Shops Cite Their One Big Technology Addition
Those who have taken our Top Shops survey know that it includes a “silver bullet” question. This is an open-ended question that asks participants to identify one new technology, machining strategy or strategic initiative that has been most influential in contributing to the overall success of their businesses in recent years.
In fact, I recently created a Top Shops presentation based on silver bullets commonly mentioned over the years. I prepared it to give at a few regional “How to be a Top Shop” seminars hosted by the NTMA, the first of which was held last month in Cleveland, Ohio. Steve Kline, director of market intelligence for our Gardner Business Intelligence division, presented some of the trends in technology and business strategies he’s tracked in our past six annual surveys, and I followed up with my presentation. (We’ll be presenting at two other similar events, one this month in Los Angeles, and another in August in St. Louis.)
Over the years, some answers to the open-ended question have been more thoughtful and helpful than others. (For example, I found “adding better lighting in our parking lot so we don’t get robbed as much” not to be terribly helpful.) Here are three good responses that represent concepts that seem to be cited by multiple shops each year:
“Implementing ERP software revealed actual costs and revenue, and where they happen.”
Enterprise resource planning (ERP) software offers advantages with respect to job costing, estimating, scheduling and tracking. Having interactive access to process control software enables supervisors to stay close to activities on the shop floor so they can access pertinent information and make changes on the spot. Each year, it seems that ERP is the most commonly cited silver bullet.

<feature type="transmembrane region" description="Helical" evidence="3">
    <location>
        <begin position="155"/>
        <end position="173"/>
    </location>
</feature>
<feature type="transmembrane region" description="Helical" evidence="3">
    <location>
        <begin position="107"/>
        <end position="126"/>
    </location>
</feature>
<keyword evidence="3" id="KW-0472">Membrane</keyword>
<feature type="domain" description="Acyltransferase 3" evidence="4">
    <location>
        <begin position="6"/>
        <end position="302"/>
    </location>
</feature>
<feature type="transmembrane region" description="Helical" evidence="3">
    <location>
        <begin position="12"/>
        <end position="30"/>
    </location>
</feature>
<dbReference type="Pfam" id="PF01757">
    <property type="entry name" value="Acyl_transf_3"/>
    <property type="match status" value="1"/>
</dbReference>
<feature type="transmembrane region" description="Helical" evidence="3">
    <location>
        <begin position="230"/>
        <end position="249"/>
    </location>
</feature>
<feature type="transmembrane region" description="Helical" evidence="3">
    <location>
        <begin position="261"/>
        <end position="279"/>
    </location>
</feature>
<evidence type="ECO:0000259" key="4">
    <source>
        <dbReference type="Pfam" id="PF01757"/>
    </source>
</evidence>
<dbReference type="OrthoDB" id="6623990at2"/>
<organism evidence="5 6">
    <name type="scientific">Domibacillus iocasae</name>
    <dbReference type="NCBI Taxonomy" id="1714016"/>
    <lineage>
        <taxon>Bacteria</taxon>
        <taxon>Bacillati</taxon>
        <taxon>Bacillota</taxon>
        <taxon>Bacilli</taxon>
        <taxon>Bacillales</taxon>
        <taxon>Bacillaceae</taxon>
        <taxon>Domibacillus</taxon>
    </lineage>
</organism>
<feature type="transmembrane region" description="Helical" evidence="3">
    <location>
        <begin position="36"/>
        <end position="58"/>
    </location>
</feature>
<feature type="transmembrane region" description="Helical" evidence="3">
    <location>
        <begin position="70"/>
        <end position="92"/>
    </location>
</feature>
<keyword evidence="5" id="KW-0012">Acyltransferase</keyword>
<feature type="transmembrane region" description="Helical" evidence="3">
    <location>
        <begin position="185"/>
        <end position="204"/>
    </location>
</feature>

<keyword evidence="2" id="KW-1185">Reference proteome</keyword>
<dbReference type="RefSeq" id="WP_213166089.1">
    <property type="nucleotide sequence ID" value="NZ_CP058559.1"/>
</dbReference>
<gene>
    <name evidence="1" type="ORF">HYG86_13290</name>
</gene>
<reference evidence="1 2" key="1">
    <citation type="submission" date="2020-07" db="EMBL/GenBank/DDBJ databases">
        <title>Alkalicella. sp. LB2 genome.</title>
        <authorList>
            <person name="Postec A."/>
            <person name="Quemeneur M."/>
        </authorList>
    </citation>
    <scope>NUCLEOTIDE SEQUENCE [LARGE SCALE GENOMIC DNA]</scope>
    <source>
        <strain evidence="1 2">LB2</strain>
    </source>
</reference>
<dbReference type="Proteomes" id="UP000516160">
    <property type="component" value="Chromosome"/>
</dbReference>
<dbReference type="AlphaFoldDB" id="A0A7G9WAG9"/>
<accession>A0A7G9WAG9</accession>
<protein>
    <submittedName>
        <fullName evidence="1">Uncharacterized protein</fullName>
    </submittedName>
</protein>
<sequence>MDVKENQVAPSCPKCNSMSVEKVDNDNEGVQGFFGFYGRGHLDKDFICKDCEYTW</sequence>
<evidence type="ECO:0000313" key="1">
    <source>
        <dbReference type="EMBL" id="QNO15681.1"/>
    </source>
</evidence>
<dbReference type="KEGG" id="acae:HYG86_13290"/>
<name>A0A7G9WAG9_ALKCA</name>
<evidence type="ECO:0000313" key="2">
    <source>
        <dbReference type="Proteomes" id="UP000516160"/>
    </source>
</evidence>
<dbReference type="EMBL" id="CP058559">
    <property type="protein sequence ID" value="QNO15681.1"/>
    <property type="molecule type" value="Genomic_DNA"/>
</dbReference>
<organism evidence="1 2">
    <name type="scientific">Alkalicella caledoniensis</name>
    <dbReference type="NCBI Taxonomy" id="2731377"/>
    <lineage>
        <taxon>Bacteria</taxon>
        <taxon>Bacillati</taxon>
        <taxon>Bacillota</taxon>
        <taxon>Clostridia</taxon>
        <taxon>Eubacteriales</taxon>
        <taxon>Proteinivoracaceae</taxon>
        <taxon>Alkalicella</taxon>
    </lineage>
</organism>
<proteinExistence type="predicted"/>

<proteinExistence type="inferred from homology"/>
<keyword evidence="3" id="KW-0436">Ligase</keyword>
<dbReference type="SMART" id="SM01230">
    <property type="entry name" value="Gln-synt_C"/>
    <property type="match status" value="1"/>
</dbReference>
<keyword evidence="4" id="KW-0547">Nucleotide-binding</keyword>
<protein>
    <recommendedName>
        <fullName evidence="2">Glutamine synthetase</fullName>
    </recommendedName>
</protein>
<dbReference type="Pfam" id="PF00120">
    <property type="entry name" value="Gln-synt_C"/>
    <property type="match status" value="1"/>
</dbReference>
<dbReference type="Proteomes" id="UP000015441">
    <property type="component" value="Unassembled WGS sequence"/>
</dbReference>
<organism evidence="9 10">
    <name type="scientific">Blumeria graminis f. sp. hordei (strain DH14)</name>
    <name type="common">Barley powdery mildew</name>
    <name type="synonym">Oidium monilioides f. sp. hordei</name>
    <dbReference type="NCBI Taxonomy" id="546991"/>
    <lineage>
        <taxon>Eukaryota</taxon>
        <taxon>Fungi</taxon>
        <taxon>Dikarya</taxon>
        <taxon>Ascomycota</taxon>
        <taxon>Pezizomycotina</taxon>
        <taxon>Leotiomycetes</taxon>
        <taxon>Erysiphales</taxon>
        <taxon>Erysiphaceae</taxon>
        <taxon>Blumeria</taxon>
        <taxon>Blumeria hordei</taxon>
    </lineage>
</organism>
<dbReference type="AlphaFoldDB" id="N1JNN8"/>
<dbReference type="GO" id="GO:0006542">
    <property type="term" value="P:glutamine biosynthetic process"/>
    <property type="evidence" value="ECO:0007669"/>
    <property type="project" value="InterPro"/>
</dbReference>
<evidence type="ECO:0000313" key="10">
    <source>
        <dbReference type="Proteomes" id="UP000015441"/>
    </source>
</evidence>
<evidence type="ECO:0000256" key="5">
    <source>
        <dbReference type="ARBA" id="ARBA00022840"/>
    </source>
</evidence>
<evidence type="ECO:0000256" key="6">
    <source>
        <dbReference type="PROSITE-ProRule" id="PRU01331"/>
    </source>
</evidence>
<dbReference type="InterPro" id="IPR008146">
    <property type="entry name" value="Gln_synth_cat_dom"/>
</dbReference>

“Allowing machines to ‘feel’ for the location of parts using a probe eliminates the need to manually position each part precisely. What used to be a 90-minute setup is now 10 minutes.”
I don’t know why more shops don’t use spindle probes to speed setups. After an automatic probing routine identifies the location of several points on a fixtured part or workholding device to establish the part’s exact location on a machine, the machine’s CNC can automatically adjust the native work coordinate system to match it. This eliminates time-consuming duties that would otherwise be required to get the part leveled and aligned to perfectly match the machine’s coordinate system.
“Value stream mapping and 5S have been our primary lean manufacturing tools, but the culture of continuous improvement is the fundamental change that sustains the use of those tools.”
I find this to be a great statement. Implementing a few lean concepts doesn’t make a shop “lean.” Lean only works when an organization adopts a lean-manufacturing culture and makes it an integral part of its corporate mindset.
The irregularity of a machined surface is the result of the machining process, including the choice of tool; feed and speed of the tool; machine geometry; and environmental conditions. This irregularity consists of high and low spots machined into a surface by the tool bit or a grinding wheel.
The uses of working gage blocks are as varied as the number of gage blocks in a large set. The working blocks have an intermediate grade and are often used in the inspection or calibration lab, but they may also be found on the shop floor.
Virtually every machine tool builder lists, as part of a machine's specification, accuracy and repeatability figures. What's generally not given is the method used to arrive at the figures. Though these methods are defined in linear positioning standards, not all builders use the same standards.